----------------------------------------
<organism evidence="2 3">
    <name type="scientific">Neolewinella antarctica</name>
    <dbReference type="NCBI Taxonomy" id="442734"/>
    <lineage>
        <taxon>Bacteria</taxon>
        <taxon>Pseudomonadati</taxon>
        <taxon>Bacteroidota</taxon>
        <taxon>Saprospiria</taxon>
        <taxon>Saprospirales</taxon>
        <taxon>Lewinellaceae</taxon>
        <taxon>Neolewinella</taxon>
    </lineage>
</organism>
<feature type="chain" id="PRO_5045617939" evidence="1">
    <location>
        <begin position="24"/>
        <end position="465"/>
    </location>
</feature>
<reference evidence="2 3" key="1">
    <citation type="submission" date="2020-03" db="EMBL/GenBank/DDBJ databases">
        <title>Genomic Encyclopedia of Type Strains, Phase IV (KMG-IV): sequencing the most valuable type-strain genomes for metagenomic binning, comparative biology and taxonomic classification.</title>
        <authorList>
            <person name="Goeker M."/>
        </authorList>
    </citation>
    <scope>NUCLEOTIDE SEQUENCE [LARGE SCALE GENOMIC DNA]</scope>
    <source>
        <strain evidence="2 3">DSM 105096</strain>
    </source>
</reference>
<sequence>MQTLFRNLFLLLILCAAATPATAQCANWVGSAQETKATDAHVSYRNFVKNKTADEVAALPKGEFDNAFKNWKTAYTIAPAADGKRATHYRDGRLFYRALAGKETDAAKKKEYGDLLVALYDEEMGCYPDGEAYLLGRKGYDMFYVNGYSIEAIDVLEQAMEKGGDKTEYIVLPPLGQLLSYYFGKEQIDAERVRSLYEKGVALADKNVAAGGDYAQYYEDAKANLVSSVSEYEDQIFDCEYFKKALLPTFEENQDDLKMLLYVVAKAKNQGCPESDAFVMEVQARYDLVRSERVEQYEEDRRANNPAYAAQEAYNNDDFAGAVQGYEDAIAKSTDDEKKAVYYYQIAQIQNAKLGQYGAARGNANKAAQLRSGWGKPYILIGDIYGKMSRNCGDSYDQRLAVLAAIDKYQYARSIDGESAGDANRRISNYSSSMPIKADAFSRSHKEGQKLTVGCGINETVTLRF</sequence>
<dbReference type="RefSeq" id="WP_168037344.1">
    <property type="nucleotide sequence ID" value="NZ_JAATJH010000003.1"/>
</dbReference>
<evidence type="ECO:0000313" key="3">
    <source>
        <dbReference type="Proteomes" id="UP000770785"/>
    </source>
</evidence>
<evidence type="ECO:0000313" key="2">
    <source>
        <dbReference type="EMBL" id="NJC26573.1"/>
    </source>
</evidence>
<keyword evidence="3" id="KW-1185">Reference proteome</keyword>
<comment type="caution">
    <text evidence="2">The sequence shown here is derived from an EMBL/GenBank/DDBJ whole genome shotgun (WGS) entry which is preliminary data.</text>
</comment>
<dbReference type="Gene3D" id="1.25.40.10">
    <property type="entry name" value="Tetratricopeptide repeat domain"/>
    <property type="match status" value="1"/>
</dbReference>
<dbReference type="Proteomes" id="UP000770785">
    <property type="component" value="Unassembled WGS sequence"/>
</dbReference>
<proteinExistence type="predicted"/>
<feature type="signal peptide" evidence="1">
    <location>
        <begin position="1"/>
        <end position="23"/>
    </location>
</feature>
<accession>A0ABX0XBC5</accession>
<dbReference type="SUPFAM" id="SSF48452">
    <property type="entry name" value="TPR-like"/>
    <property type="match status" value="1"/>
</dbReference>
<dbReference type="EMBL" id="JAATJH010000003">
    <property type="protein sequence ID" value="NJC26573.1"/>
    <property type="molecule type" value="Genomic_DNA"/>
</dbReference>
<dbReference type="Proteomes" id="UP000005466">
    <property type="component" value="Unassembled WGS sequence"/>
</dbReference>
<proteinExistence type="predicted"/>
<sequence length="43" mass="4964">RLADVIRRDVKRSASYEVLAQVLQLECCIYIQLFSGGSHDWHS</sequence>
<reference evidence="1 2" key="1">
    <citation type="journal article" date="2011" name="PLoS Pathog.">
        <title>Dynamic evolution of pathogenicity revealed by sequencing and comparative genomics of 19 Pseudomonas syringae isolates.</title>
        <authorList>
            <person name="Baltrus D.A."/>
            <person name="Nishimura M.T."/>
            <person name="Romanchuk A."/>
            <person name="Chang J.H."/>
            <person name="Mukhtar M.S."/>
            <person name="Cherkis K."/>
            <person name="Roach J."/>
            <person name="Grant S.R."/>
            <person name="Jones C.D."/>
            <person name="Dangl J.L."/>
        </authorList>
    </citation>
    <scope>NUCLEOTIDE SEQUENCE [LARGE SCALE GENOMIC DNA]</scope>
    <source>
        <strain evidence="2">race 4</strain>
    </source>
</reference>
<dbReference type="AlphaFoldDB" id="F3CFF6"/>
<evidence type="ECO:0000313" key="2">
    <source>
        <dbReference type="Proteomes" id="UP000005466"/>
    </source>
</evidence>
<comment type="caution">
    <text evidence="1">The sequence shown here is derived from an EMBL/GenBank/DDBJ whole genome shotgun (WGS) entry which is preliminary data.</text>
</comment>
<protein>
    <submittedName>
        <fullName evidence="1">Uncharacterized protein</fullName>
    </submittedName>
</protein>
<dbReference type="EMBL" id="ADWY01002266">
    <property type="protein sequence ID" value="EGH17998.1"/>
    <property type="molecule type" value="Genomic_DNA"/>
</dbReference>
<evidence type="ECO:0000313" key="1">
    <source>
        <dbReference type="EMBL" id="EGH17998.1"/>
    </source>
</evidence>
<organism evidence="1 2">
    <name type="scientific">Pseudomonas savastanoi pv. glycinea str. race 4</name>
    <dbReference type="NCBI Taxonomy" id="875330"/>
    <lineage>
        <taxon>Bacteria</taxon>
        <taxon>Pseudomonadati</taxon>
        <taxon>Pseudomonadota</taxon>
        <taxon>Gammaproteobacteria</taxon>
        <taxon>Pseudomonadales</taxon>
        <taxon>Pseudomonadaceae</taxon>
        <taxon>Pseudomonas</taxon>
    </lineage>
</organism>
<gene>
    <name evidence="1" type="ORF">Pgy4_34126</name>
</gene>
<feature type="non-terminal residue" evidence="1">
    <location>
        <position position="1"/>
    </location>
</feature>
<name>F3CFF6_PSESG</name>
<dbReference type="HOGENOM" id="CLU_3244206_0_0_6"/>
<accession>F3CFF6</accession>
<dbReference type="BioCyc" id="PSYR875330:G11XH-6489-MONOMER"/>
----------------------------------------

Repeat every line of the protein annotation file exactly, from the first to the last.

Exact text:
<organism evidence="2 3">
    <name type="scientific">Neolewinella antarctica</name>
    <dbReference type="NCBI Taxonomy" id="442734"/>
    <lineage>
        <taxon>Bacteria</taxon>
        <taxon>Pseudomonadati</taxon>
        <taxon>Bacteroidota</taxon>
        <taxon>Saprospiria</taxon>
        <taxon>Saprospirales</taxon>
        <taxon>Lewinellaceae</taxon>
        <taxon>Neolewinella</taxon>
    </lineage>
</organism>
<feature type="chain" id="PRO_5045617939" evidence="1">
    <location>
        <begin position="24"/>
        <end position="465"/>
    </location>
</feature>
<reference evidence="2 3" key="1">
    <citation type="submission" date="2020-03" db="EMBL/GenBank/DDBJ databases">
        <title>Genomic Encyclopedia of Type Strains, Phase IV (KMG-IV): sequencing the most valuable type-strain genomes for metagenomic binning, comparative biology and taxonomic classification.</title>
        <authorList>
            <person name="Goeker M."/>
        </authorList>
    </citation>
    <scope>NUCLEOTIDE SEQUENCE [LARGE SCALE GENOMIC DNA]</scope>
    <source>
        <strain evidence="2 3">DSM 105096</strain>
    </source>
</reference>
<sequence>MQTLFRNLFLLLILCAAATPATAQCANWVGSAQETKATDAHVSYRNFVKNKTADEVAALPKGEFDNAFKNWKTAYTIAPAADGKRATHYRDGRLFYRALAGKETDAAKKKEYGDLLVALYDEEMGCYPDGEAYLLGRKGYDMFYVNGYSIEAIDVLEQAMEKGGDKTEYIVLPPLGQLLSYYFGKEQIDAERVRSLYEKGVALADKNVAAGGDYAQYYEDAKANLVSSVSEYEDQIFDCEYFKKALLPTFEENQDDLKMLLYVVAKAKNQGCPESDAFVMEVQARYDLVRSERVEQYEEDRRANNPAYAAQEAYNNDDFAGAVQGYEDAIAKSTDDEKKAVYYYQIAQIQNAKLGQYGAARGNANKAAQLRSGWGKPYILIGDIYGKMSRNCGDSYDQRLAVLAAIDKYQYARSIDGESAGDANRRISNYSSSMPIKADAFSRSHKEGQKLTVGCGINETVTLRF</sequence>
<dbReference type="RefSeq" id="WP_168037344.1">
    <property type="nucleotide sequence ID" value="NZ_JAATJH010000003.1"/>
</dbReference>
<evidence type="ECO:0000313" key="3">
    <source>
        <dbReference type="Proteomes" id="UP000770785"/>
    </source>
</evidence>
<evidence type="ECO:0000313" key="2">
    <source>
        <dbReference type="EMBL" id="NJC26573.1"/>
    </source>
</evidence>
<keyword evidence="3" id="KW-1185">Reference proteome</keyword>
<comment type="caution">
    <text evidence="2">The sequence shown here is derived from an EMBL/GenBank/DDBJ whole genome shotgun (WGS) entry which is preliminary data.</text>
</comment>
<dbReference type="Gene3D" id="1.25.40.10">
    <property type="entry name" value="Tetratricopeptide repeat domain"/>
    <property type="match status" value="1"/>
</dbReference>
<dbReference type="Proteomes" id="UP000770785">
    <property type="component" value="Unassembled WGS sequence"/>
</dbReference>
<proteinExistence type="predicted"/>
<feature type="signal peptide" evidence="1">
    <location>
        <begin position="1"/>
        <end position="23"/>
    </location>
</feature>
<accession>A0ABX0XBC5</accession>
<dbReference type="SUPFAM" id="SSF48452">
    <property type="entry name" value="TPR-like"/>
    <property type="match status" value="1"/>
</dbReference>
<dbReference type="EMBL" id="JAATJH010000003">
    <property type="protein sequence ID" value="NJC26573.1"/>
    <property type="molecule type" value="Genomic_DNA"/>
</dbReference>
<dbReference type="Proteomes" id="UP000005466">
    <property type="component" value="Unassembled WGS sequence"/>
</dbReference>
<proteinExistence type="predicted"/>
<sequence length="43" mass="4964">RLADVIRRDVKRSASYEVLAQVLQLECCIYIQLFSGGSHDWHS</sequence>
<reference evidence="1 2" key="1">
    <citation type="journal article" date="2011" name="PLoS Pathog.">
        <title>Dynamic evolution of pathogenicity revealed by sequencing and comparative genomics of 19 Pseudomonas syringae isolates.</title>
        <authorList>
            <person name="Baltrus D.A."/>
            <person name="Nishimura M.T."/>
            <person name="Romanchuk A."/>
            <person name="Chang J.H."/>
            <person name="Mukhtar M.S."/>
            <person name="Cherkis K."/>
            <person name="Roach J."/>
            <person name="Grant S.R."/>
            <person name="Jones C.D."/>
            <person name="Dangl J.L."/>
        </authorList>
    </citation>
    <scope>NUCLEOTIDE SEQUENCE [LARGE SCALE GENOMIC DNA]</scope>
    <source>
        <strain evidence="2">race 4</strain>
    </source>
</reference>
<dbReference type="AlphaFoldDB" id="F3CFF6"/>
<evidence type="ECO:0000313" key="2">
    <source>
        <dbReference type="Proteomes" id="UP000005466"/>
    </source>
</evidence>
<comment type="caution">
    <text evidence="1">The sequence shown here is derived from an EMBL/GenBank/DDBJ whole genome shotgun (WGS) entry which is preliminary data.</text>
</comment>
<protein>
    <submittedName>
        <fullName evidence="1">Uncharacterized protein</fullName>
    </submittedName>
</protein>
<dbReference type="EMBL" id="ADWY01002266">
    <property type="protein sequence ID" value="EGH17998.1"/>
    <property type="molecule type" value="Genomic_DNA"/>
</dbReference>
<evidence type="ECO:0000313" key="1">
    <source>
        <dbReference type="EMBL" id="EGH17998.1"/>
    </source>
</evidence>
<organism evidence="1 2">
    <name type="scientific">Pseudomonas savastanoi pv. glycinea str. race 4</name>
    <dbReference type="NCBI Taxonomy" id="875330"/>
    <lineage>
        <taxon>Bacteria</taxon>
        <taxon>Pseudomonadati</taxon>
        <taxon>Pseudomonadota</taxon>
        <taxon>Gammaproteobacteria</taxon>
        <taxon>Pseudomonadales</taxon>
        <taxon>Pseudomonadaceae</taxon>
        <taxon>Pseudomonas</taxon>
    </lineage>
</organism>
<gene>
    <name evidence="1" type="ORF">Pgy4_34126</name>
</gene>
<feature type="non-terminal residue" evidence="1">
    <location>
        <position position="1"/>
    </location>
</feature>
<name>F3CFF6_PSESG</name>
<dbReference type="HOGENOM" id="CLU_3244206_0_0_6"/>
<accession>F3CFF6</accession>
<dbReference type="BioCyc" id="PSYR875330:G11XH-6489-MONOMER"/>